The committee’s literature search relied on published, unclassified work, available in the English language. However, it is likely that much research in this field is not being published or is not available in English, and may be classified. The committee did receive briefings from multiple foreign researchers and did discuss foreign priorities, but this partial information did not provide a definitive picture of either U.S. or foreign government priority setting and policy in research on human performance modification (Task 2).
As an interesting aside, the committee noted that in keeping with previous trends associated with science fiction serving as an inspiration for research and development efforts, today’s research appears to be strongly influenced by contemporary entertainment products, including movies, books, games, and anime. In particular, the committee noted that such concepts as the Borg from the Star Trek1 series were invoked as referents during several of the data-collection efforts, as were the X-Men2 and the Terminator3 from the movies of the same name. However, the committee also noted that such science fiction creates many false impressions of what science might be capable of allowing humans to perform. In addition to reviewing academic peerreviewed literature, the committee and staff also put significant effort into researching popular science and considering the efficacy of the reported results against basic scientific limitations. This research and the committee’s observations are presented in Appendix D.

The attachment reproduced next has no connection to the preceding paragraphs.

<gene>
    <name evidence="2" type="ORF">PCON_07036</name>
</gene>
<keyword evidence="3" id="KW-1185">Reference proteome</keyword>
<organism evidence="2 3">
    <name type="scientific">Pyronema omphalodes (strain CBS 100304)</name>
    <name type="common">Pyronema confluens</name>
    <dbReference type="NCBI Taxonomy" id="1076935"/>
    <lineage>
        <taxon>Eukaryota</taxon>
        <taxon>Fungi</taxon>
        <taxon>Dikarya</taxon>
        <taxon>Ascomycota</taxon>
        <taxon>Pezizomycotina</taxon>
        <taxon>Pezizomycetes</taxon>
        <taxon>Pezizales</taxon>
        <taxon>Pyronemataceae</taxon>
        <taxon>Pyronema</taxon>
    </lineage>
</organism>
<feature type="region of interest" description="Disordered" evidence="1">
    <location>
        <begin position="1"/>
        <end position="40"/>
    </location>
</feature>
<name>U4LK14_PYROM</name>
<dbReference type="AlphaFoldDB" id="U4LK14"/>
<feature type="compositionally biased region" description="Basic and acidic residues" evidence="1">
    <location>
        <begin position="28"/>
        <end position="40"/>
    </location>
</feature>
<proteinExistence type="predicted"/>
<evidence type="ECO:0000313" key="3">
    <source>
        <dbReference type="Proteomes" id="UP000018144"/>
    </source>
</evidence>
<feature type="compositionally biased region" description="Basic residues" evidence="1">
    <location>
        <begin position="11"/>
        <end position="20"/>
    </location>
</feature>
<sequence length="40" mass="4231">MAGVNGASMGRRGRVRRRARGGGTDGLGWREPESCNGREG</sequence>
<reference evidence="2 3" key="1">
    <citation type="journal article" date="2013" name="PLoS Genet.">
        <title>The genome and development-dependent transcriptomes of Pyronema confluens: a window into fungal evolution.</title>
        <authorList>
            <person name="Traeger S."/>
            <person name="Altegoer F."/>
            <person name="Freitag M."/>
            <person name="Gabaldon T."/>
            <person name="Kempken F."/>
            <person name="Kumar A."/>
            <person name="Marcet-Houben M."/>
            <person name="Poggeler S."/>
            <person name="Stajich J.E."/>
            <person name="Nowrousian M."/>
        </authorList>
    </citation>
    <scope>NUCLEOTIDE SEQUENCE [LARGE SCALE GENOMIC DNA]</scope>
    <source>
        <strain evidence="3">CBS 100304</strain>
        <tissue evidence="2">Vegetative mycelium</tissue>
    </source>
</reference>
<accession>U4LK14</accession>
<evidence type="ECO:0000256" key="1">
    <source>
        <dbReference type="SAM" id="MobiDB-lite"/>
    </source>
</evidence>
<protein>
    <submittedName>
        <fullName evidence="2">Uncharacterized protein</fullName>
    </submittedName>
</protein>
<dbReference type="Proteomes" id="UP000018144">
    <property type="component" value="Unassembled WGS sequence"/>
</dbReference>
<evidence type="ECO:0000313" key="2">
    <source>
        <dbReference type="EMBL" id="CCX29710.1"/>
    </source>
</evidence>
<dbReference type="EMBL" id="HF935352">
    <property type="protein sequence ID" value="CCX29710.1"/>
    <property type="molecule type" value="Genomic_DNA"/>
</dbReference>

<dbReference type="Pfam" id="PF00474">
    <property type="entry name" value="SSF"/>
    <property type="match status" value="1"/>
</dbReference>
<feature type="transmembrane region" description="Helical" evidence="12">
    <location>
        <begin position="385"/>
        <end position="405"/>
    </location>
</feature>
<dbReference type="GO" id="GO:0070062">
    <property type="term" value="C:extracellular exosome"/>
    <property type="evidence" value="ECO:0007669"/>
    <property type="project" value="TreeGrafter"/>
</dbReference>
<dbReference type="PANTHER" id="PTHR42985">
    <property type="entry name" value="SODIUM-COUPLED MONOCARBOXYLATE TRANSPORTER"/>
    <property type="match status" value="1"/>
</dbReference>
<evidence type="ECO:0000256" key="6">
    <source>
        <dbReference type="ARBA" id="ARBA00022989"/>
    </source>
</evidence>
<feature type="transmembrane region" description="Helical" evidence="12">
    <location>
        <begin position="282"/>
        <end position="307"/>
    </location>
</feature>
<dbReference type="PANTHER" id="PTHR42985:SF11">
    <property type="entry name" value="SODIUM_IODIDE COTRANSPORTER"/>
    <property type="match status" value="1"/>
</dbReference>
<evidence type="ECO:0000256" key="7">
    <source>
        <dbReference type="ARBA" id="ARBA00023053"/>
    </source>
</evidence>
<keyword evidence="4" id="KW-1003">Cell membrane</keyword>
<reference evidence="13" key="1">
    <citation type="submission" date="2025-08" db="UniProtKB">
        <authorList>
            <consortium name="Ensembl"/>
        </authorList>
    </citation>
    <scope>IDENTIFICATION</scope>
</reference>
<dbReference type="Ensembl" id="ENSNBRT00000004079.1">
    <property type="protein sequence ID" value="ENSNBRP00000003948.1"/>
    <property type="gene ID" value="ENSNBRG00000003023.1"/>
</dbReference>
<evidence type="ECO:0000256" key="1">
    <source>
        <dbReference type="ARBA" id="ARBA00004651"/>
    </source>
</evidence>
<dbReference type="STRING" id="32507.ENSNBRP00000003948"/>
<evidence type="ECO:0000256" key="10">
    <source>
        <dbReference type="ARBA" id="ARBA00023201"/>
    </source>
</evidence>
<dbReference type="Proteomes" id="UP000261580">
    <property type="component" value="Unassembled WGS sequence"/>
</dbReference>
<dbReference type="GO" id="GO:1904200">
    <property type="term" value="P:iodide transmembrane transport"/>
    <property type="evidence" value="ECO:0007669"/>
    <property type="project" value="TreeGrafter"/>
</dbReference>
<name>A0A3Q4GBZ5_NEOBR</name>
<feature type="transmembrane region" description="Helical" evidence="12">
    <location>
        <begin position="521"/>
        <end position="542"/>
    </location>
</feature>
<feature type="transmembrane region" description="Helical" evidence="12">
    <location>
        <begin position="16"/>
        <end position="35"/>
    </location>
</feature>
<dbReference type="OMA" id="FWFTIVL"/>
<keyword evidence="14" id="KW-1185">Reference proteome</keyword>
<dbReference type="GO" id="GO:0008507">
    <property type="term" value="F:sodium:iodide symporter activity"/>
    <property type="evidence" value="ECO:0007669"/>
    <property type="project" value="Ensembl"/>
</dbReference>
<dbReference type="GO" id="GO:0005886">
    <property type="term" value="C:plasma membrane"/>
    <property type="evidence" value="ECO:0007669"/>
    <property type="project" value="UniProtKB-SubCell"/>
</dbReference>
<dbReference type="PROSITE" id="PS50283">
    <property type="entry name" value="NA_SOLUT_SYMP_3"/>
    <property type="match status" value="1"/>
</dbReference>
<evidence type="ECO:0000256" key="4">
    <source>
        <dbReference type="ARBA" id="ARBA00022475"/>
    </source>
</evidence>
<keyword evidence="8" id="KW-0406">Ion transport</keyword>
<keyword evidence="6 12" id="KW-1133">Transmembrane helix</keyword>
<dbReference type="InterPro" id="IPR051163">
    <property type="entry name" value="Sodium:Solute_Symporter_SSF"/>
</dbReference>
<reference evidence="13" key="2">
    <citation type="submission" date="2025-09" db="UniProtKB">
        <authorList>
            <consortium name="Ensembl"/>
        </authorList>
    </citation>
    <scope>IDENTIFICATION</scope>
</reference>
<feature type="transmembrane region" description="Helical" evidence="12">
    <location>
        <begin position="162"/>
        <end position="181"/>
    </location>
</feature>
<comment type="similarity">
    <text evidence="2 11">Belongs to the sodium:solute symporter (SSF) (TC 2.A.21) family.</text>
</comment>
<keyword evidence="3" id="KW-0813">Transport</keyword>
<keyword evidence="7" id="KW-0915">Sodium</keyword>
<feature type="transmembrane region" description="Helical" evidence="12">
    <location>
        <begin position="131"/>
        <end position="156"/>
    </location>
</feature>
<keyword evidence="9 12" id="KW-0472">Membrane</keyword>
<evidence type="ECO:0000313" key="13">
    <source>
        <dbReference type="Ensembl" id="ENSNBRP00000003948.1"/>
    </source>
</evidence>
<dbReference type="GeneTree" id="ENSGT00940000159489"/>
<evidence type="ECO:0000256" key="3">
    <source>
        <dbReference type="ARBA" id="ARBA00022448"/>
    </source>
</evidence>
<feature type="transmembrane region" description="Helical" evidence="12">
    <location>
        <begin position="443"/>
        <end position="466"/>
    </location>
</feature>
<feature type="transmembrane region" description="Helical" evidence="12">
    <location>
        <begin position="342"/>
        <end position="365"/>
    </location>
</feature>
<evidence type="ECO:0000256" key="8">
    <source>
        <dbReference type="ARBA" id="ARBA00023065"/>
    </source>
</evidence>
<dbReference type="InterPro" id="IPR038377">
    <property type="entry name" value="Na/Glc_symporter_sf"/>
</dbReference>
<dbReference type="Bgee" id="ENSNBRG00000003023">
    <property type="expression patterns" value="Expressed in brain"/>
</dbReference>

Chapter 2 discusses several topics under the general heading of human cognitive modification as a computational problem, including applications of augmented reality. Chapter 3 explores two aspects of HPM viewed as a biological problem: human tissue engineering and fatigue research. Several topics under the general heading of HPM as a function of the braincomputer interface, including applications of nanotechnology, are discussed in Chapter 4.
Appendixes A-C provide committee biographies, a list of meetings and presenters, and a list of acronyms, respectively. Important contextual issues affecting technology development are discussed in Appendix D, including relevant differences in cultures and value systems among technology developers, technology ecosystem requirements, and the identification of required scientific or technological breakthroughs.
1Paramount Pictures, Star Trek: First Contact, 1996.